…Continued from Part 1- Walking On A Frozen River
THE ARRIVAL OF BAD NEWS:
After leaving the guest house of Halima aunty, I tagged along with our trek leader Rohit Nayak to reach the hotel where everyone was staying. It’s funny how strangers become such good friends on these kinds of expeditions. All of us had a quick hot shower and left the hotel for an acclimatization walk in Leh market. As we passed the school, the ice hockey arena, the leh palace in the lanes of the market, a nostalgic feeling gripped me and reminded about the motorcycle trip I had done earlier. Only difference was the lanes were more silent and hardly any shops running businesses, reason being the off season.
On reaching the hotel in the evening, we were all discussing about the trek which was to start the next morning. But it was a short lived excitement. Our local guide, also famously known as ‘Sherpa’s’ arrived in the dining hall with a circular from the local authorities and the Indian army. Apparently, there was a massive ice glacier that was formed along the route of the trek and there was high probability of a flood like situation if it melted. Other trekkers who had already started their treks in the last week were airlifted by the army and everyone was evacuated immediately. Faces sulked and there was a wave of disappointment. All the preparation was going in vain and the dream looked like slipping away.
THE UNSUNG HEROES OF INDIAN MOUNTAINS:
After the news of cancellation of the trek, we were all discussing different options that could be worked out to spend the remaining days. Though upset, we gathered ourselves and started enjoying the present. Gyatso, a ladakhi local was assigned to us to guide us through the trek along with his team. He sensed our disappointment and decided to take us on a trek through a different route that nobody had heard of before. He woke up very early in the morning and did a recce of this place called Chumathang. A similar sheet of ice forms on the river starting from Chumathang as well, but it wasn’t a regular tourist destination as nobody knew about it. It’s 136 kms from the Leh market and he decided to take us for the trek starting from Chumathang instead of the regular route which trekkers took. It turned out to be a blessing in disguise. The unknown area meant there was nobody in that part of the area apart from us. If it was not for Gyatso and his team, I wouldn’t be writing this. Sherpa’s are known for their skill in mountaineering and understand regions like Ladakh, Nepal, Bhutan and Tibet like nobody else.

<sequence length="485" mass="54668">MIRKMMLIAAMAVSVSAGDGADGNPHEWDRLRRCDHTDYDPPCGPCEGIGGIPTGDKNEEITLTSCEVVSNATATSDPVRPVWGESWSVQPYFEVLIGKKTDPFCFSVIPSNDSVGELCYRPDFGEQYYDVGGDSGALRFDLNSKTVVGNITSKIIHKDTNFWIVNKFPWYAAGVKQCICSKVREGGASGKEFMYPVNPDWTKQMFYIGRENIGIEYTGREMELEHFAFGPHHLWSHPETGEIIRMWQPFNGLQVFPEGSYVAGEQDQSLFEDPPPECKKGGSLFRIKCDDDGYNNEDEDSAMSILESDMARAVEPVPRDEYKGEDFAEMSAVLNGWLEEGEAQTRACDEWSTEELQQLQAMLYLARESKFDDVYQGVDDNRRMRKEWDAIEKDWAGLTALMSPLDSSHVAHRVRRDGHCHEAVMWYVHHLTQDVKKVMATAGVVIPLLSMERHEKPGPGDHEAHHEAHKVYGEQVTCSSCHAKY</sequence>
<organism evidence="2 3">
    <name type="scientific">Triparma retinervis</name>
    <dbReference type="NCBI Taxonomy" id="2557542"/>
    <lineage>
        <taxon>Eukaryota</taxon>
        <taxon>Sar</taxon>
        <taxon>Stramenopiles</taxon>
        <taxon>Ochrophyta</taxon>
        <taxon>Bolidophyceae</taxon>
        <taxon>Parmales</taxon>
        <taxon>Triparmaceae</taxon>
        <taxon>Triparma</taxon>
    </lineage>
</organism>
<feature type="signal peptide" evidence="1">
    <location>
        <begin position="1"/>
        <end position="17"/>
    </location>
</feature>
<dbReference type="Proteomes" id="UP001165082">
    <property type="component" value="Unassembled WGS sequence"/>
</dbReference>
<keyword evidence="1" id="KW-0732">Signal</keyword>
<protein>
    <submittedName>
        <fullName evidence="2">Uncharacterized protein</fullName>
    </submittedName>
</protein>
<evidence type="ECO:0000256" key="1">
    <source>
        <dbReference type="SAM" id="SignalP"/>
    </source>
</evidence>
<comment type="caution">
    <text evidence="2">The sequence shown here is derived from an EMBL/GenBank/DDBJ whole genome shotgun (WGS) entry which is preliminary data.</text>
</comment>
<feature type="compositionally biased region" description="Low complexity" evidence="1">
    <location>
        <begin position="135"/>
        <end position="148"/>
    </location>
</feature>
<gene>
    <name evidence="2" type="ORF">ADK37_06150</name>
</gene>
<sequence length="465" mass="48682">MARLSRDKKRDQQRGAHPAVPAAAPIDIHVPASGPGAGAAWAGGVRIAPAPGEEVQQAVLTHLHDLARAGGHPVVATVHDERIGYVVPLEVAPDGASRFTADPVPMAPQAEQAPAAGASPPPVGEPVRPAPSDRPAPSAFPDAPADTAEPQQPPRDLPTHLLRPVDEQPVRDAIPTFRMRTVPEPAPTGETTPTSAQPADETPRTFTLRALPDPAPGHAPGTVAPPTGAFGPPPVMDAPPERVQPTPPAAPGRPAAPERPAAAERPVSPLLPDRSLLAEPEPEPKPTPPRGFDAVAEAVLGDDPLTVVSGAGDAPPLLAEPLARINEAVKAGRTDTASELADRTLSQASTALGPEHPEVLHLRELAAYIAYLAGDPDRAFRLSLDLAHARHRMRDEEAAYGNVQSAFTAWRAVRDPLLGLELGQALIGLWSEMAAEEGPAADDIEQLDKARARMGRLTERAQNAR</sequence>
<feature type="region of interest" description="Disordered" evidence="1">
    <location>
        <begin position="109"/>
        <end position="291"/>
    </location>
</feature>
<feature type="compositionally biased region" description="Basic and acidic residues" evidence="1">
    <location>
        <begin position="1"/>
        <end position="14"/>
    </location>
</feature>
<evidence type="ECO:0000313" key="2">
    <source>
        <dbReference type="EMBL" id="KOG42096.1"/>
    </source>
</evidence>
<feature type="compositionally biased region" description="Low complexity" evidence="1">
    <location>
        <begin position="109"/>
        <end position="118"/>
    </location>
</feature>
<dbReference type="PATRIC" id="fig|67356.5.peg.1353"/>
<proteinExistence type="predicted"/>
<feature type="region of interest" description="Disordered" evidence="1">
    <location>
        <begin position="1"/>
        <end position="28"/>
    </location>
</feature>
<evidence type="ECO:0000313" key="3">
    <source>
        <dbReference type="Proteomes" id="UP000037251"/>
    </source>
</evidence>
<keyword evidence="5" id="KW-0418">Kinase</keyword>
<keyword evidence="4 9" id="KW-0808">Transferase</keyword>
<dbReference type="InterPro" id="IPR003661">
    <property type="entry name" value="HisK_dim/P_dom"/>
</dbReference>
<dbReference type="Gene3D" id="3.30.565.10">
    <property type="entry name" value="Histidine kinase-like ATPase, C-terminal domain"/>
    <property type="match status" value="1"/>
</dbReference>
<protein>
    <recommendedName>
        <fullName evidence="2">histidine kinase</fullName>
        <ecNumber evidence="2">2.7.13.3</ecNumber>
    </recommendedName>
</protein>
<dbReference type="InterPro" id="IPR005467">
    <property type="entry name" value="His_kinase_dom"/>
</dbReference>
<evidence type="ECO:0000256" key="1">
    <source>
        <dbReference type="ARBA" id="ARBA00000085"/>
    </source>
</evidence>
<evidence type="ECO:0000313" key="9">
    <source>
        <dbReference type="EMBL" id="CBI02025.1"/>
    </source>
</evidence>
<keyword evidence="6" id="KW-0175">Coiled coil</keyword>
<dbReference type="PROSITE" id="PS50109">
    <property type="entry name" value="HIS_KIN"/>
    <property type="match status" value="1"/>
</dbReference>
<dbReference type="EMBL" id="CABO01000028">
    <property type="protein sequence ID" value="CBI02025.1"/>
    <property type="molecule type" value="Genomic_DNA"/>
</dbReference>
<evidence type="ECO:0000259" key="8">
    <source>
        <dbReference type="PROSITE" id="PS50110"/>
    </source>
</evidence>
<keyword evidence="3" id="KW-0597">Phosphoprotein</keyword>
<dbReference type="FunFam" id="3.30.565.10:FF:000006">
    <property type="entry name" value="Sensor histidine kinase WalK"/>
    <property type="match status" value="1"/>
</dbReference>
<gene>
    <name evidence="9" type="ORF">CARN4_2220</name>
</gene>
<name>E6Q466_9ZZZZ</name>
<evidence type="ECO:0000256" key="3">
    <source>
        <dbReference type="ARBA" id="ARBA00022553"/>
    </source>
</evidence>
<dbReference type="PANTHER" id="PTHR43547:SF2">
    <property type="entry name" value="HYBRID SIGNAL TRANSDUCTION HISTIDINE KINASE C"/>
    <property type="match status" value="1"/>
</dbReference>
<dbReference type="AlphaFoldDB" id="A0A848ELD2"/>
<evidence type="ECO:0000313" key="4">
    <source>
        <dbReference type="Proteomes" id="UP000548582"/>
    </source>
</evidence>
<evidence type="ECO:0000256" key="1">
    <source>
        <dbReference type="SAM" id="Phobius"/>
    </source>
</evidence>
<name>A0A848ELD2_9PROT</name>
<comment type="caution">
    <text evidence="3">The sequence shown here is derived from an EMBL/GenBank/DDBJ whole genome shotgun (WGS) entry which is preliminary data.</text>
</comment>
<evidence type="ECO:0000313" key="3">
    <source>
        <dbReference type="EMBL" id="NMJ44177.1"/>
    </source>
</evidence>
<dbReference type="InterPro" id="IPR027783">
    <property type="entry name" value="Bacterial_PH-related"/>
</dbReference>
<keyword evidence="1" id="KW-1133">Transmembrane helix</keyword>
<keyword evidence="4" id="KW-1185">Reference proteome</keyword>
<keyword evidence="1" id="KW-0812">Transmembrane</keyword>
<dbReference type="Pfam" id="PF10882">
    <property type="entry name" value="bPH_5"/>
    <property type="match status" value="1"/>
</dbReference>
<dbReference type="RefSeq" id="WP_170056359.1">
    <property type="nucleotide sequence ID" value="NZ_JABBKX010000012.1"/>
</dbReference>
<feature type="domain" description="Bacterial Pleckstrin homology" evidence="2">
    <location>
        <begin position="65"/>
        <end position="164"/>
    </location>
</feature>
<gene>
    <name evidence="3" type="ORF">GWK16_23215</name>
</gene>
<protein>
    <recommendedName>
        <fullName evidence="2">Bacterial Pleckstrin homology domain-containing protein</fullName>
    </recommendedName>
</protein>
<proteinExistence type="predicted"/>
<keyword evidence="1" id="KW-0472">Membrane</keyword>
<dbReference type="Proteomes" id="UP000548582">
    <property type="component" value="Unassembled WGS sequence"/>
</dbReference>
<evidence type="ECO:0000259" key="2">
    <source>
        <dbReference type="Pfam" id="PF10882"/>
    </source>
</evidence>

We started talking to Gyatso on the 1st night of the trek and he told us many bravery stories of Ladakhi’s and Gurkha’s. A famous saying goes, “If a man says he is not afraid of dying, he is either lying or is a Gurkha”. He told us about the unfortunate Kargil war and the contribution of the locals in the war. They were the ones who ensured that enough supply of food and ammunition was available to the Indian army all the time. A mountain on which a regular soldier takes 3 days to climb with a heavy load of arms and ammunition, the same mountain can be climbed by a Ladakhi local well within 24 hours. There are a lot of them who have also given up their lives to keep tourist like us safe during the treks. But sadly, their contribution in keeping us and the country safe is hardly recognized.
On reaching Chumathang you understand why nature has its own rules. Our tents were setup by the Sherpa team before we reached there. In between a frozen river, a natural phenomenon makes a small part turn into a hot spring. The boiling water is surrounded a blanket of ice all around it. The 5 day trek started the next morning.
There are so many things that you learn during such expeditions. We learnt how to adjust ourselves in a sleeping bag and crawl in the tents. We learnt how to survive without mobile phones. We even behaved like westerners by using tissues instead of the freezing water. Ice hockey matches in between of nowhere, dancing in the snowfall, skating on ice, pushing the limits and taking a dip in the ice cold water, enjoying the simple Maggi and Thang tok (local ladakhi delicacy) cooked by our Sherpa team to keep us fit and many other countless memories became a part of this epic trek. Trekking on ice was intimidating. A covering of snow made it difficult to assess its thickness. At times we had to walk along a narrow margin of ice, constrained by the canyon wall on one side and deep rushing water on the other. The ‘Chadar’ trek is a perfect example of this resourcefulness of the Ladakhis and their indomitable spirit, in the face of such daunting odds.